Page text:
Congressman John Lewis (D-Georgia) revealed some very tough news about his health. (Photo by Rick … [+]
Throughout his career as a champion of civil rights, Rep. John Lewis (D-Georgia) has been known as a fighter, willing to battle many formidable foes in a firm yet peaceful manner. Unfortunately, he is now in a battle for his life against Stage IV pancreatic cancer. Brett Rosner from WSB-TV the ABC-affiliate in Atlanta, tweeted out the statement from Lewis’ office about his diagnosis:
This is the same stage of pancreatic cancer that Jeopardy! host Alex Trebek was diagnosed with earlier this year. As I covered for Forbes in March, stage IV is the highest of the possible staging categories. The higher the stage, the further the spread of the cancer, and the worse the prognosis. Stage IV means that Lewis’ cancer has spread beyond his pancreas to other parts of his body. That means that a cure, which would be removing all of the cancer, is currently no longer possible. Therefore, the goal will now be to extend the 79-year-old Congressman’s life as long as possible while trying to afford him a reasonable quality of life.
For Lewis, possible treatments will include chemotherapy, radiation therapy, and surgery. Chemotherapy involves administering either by mouth or through the veins medications designed to damage and destroy cancer cells. The most common chemotherapeutic agent for Stage IV pancreatic cancer is gemcitabine (Gemzar), which can be used by itself or in combination with other chemotherapeutic agents. The trouble is most chemotherapeutic agents do not just work on cancer cells but instead damage normal cells in the process as well. So chemotherapy can be a bit like using a fire hose to wash an eyelash off your face.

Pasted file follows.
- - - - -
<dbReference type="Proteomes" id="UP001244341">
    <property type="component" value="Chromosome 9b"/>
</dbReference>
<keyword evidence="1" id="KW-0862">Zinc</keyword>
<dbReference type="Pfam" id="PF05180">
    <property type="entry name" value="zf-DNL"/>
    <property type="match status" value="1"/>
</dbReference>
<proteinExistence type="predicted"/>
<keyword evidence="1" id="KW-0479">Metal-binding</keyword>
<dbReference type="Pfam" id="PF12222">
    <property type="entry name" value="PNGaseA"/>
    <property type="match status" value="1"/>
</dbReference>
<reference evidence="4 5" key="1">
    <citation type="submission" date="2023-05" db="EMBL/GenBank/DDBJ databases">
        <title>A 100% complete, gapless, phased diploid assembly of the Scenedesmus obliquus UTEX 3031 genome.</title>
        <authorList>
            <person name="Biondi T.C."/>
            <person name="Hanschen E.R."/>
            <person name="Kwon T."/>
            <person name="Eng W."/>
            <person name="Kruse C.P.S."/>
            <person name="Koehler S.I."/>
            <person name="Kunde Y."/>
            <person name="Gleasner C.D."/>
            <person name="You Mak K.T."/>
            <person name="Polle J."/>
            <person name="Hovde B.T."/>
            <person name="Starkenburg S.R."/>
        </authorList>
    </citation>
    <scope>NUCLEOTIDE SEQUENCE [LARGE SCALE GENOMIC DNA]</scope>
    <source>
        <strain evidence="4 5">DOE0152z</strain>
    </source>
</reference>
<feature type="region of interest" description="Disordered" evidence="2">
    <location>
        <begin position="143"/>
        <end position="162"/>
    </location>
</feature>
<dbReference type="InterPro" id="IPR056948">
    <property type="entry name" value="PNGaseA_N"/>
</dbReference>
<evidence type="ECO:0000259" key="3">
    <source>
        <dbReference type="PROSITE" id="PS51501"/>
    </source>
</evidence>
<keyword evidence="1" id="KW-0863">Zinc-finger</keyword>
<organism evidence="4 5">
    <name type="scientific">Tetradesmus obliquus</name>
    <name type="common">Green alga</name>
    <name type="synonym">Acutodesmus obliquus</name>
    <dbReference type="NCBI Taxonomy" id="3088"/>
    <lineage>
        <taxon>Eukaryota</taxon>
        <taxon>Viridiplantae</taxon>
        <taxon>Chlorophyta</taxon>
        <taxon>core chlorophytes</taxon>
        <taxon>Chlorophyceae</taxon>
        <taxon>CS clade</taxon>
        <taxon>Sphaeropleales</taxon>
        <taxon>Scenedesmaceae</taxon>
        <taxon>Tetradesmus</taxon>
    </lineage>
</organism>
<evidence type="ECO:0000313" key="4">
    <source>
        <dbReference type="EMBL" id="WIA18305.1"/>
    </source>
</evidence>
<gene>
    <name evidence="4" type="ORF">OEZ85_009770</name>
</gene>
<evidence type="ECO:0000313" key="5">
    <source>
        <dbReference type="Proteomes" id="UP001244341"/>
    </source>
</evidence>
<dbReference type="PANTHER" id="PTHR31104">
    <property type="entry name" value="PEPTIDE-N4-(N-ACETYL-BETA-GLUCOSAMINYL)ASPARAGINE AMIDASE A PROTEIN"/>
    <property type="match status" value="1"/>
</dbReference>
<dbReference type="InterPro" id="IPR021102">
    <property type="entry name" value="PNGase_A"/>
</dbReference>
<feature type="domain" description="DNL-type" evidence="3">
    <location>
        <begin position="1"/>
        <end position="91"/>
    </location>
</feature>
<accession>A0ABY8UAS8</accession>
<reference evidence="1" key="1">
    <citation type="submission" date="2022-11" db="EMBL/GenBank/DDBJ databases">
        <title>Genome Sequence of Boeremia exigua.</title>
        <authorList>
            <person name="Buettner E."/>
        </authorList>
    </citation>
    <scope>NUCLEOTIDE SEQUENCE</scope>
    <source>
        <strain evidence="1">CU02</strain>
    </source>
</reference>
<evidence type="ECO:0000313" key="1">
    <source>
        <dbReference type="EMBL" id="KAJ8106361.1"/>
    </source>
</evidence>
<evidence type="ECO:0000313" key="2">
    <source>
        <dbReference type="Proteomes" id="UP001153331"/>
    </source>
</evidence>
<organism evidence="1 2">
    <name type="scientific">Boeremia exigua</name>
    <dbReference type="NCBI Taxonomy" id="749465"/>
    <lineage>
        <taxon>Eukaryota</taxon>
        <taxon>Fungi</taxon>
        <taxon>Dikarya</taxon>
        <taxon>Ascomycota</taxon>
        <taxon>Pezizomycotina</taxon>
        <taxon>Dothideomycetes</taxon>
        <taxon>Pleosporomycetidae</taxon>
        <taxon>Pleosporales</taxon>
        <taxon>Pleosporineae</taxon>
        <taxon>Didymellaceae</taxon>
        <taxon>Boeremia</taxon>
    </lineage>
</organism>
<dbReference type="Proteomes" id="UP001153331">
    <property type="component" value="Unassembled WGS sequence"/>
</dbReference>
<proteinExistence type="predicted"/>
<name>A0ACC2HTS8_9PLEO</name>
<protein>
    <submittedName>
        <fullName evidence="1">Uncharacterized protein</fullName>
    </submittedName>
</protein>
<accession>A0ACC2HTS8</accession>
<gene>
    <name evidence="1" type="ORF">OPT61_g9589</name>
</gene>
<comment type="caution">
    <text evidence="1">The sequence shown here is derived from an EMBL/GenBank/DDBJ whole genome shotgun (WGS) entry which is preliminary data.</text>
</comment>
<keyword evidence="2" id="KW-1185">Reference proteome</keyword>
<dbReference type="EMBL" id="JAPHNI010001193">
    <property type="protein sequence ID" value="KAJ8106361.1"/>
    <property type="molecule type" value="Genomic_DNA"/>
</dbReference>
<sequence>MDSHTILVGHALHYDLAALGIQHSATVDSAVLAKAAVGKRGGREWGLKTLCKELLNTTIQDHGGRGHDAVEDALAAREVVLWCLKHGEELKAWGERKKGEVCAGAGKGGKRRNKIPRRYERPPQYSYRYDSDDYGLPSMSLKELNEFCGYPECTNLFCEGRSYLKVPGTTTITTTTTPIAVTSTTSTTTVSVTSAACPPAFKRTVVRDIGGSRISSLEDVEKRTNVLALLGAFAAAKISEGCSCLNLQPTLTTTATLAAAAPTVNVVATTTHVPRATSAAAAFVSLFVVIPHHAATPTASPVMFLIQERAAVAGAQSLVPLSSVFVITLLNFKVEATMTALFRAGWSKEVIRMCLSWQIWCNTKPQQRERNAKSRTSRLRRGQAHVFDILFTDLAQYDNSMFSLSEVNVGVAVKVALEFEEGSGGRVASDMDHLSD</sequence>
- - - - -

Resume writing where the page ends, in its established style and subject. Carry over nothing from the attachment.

The same is true for radiation therapy. A beam of radiation can damage not only cancer cells but all the normal tissue and structures in the way.
If any surgery is done, typically the purpose will be to relieve obstructions or blockage caused by the cancer rather than to remove all of the cancer. As the tumor grows, it can start to compress nearby structures such as the bile duct, stomach, and intestines. So doctors may either have remove the offending parts of the tumor or insert a tube to bypass the tumor.
Every patient is different. So, statistics can only give you a rough idea of what tends to happen to those with stage IV pancreatic cancer, not predict what specifically will happen to a given patient. Nevertheless, the data paints a grim picture for many. According to Cancer Research UK, those with stage IV pancreatic cancer only survive a median of 2 and 6 months, based on data from the Northern and Yorkshire Cancer Registry and Information Service (NYCRIS).
This is very tough news for the Congressman, who has showed uncommon toughness in standing up for civil rights. As this CBS This Morning segment from 2015 showed, he has served as a role model for fighting against injustice in a non-violent manner:
Although progress has been made since he and Martin Luther King, Jr. protested together in 1960’s, the battle for equal rights and opportunities is far from done. Minorities in the U.S. continue to face obstacles and unequal playing fields. Racism and discrimination are still and well, or rather unwell. As Lewis’ statement indicated, he aims to continue the fight for equality while he still can. His doctors will endeavor to help make that as long as possible.